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Sense of rhythm could hold key to overcoming dyslexia

Ability to hear beats in music linked to reading and spelling development, says Cambridge research

Ability to hear beats in music linked to reading and spelling development, says Cambridge research

Establishing a young child's ability to discern rhythm could hold the secret to overcoming dyslexia, new research has suggested.

The ability of children to hear the beats in music is a "remarkably strong predictor of reading and spelling development", the researchers from Cambridge University found.

The team asked 64 children aged between eight and 13, some with dyslexia and some without, to take part in a number of tasks designed to test whether they could distinguish certain aspects of rhythm.

Professor Usha Goswami, director of the centre for neuroscience in education at Cambridge University, said it soon emerged that the key was distinguishing changes in "rise time" - the time it takes for a sound to reach its peak intensity - which we perceive as the rhythm of music or language. The study found that children with dyslexia were significantly less sensitive to "rise time" than their non-dyslexic peers. The team then looked at the link between the children's ability in these listening tasks and their reading and spelling development and found rhythm seemed important for awareness of the sounds within words.

Professor Goswami said introducing pupils to music and rhythm could help them prepare for reading.

"Having an enriched musical environment in nursery should prepare the child for optimal ability in reading because a lot of this rhythmic learning is much more overt in music than language," she said. "We now want to see if interventions can train this system in the brain."

She said engagement with music at this stage should help the brain develop an alternative way of processing information - and therefore be less likely to be dyslexic.

Dr John Rack, head of research at charity Dyslexia Action, welcomed the research and said it flies in the face of previously published research.

"Professor Goswami's work is very interesting and very important," he said. "But it is controversial because lots of people have looked at this and almost always found that while dyslexics face problems with the sounds of language, they deal perfectly well with other sounds - including music. Certainly, a lot of people with dyslexia are very musical and very rhythmical, so there may not be a single cause.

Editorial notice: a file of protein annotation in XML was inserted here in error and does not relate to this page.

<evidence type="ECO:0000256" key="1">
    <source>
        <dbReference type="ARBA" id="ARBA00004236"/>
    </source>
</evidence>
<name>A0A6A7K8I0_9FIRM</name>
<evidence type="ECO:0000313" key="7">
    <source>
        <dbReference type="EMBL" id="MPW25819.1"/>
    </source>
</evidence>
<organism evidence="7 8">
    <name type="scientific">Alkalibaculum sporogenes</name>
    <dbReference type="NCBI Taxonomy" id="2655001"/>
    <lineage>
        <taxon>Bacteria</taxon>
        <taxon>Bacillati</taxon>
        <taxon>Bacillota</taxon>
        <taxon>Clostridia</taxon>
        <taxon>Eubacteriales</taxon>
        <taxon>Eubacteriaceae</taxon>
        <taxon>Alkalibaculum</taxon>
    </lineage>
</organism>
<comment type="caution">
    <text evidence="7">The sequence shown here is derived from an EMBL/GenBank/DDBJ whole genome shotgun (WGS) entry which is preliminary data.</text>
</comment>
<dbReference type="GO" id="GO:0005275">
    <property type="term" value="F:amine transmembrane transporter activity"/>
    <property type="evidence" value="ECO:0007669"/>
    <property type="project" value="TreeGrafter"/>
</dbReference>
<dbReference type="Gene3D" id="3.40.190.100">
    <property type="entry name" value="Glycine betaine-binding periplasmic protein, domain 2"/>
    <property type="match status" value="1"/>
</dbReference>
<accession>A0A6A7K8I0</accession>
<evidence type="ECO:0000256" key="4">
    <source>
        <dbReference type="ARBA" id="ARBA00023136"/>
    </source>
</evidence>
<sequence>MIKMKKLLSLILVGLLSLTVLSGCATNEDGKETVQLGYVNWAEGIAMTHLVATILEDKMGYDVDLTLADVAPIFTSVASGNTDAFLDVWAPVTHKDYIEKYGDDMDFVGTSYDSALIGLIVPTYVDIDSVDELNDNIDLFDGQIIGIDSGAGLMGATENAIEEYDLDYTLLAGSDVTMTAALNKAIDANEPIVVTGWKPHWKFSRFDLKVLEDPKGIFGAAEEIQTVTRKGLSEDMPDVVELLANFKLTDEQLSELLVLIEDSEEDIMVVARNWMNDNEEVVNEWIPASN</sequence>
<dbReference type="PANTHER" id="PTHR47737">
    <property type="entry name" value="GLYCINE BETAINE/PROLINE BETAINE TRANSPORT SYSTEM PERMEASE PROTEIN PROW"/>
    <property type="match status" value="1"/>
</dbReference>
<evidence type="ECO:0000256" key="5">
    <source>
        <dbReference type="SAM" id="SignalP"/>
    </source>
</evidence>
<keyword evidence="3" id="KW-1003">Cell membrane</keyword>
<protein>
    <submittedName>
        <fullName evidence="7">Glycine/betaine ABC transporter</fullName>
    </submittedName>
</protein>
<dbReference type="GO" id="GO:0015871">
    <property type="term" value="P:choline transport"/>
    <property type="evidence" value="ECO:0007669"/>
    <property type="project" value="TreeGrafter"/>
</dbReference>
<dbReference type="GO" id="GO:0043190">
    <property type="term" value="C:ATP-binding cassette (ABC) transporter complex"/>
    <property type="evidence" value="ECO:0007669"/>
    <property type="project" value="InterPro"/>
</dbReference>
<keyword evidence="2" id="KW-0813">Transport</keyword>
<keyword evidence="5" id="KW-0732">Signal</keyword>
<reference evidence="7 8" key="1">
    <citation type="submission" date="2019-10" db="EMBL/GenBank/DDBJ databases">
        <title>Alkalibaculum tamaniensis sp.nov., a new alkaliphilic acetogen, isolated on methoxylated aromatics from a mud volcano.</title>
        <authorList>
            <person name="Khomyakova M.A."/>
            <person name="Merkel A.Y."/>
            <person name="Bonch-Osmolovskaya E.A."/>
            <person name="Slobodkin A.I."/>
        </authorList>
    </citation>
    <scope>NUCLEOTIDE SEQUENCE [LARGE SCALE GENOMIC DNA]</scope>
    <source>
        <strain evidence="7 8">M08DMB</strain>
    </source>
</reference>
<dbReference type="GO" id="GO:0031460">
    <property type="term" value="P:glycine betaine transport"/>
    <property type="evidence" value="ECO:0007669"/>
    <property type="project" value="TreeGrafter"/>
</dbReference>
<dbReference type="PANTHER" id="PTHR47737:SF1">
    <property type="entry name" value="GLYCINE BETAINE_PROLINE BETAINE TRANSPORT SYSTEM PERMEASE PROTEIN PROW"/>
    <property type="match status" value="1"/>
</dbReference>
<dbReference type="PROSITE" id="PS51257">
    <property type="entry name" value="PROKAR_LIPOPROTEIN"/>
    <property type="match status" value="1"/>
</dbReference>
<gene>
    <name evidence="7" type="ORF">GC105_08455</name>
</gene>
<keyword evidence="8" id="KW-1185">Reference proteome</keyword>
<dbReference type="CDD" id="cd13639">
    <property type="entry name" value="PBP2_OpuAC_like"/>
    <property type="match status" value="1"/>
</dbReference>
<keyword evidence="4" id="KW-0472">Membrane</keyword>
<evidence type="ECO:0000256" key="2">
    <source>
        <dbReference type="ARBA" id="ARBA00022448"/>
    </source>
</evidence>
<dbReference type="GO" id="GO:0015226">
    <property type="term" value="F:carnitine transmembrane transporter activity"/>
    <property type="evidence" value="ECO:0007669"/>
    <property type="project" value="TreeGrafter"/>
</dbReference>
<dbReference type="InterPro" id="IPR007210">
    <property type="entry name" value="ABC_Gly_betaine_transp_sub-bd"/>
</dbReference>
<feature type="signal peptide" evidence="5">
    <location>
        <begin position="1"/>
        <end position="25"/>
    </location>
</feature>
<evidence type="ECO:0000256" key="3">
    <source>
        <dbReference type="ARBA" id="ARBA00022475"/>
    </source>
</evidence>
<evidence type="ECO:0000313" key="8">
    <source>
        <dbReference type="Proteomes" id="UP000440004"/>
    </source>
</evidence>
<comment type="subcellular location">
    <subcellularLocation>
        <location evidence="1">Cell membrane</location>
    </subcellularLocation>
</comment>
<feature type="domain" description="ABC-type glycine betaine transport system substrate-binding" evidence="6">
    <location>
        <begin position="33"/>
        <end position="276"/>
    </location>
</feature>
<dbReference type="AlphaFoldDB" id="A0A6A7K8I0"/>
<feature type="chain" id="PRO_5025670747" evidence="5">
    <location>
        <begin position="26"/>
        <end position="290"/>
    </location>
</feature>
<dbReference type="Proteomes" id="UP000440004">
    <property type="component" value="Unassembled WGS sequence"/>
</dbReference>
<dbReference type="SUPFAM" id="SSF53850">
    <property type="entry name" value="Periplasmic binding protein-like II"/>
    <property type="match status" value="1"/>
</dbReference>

"What is controversial is whether some of this difficulty with processing sounds is more general than language. That is the area for debate.

"The research question here is an interesting one. There certainly could be practical applications from understanding more about the way that children first begin to tune into the different kinds of sound patterns in spoken language.

"It is possible that the precursors to difficulties might be seen earlier in development in the awareness of rhythm or pitch, for example. As our understanding of the core difficulties in dyslexia has grown, the opportunities are there for us to understand what other factors may contribute for different individuals.

"I look forward to hearing more of the results from Professor Goswami's research."

The research carried out with Martina Huss, John P Verney, Tim Fosker and Natasha Mead was published in the journal Cortex.


Exceptions to the rule

Musicians and poets with dyslexia include:

- Damon Albarn

- Cher

- Noel Gallagher

- Nigel Kennedy

- John Lennon

- Joss Stone

- William Yeats

- Benjamin Zephaniah.

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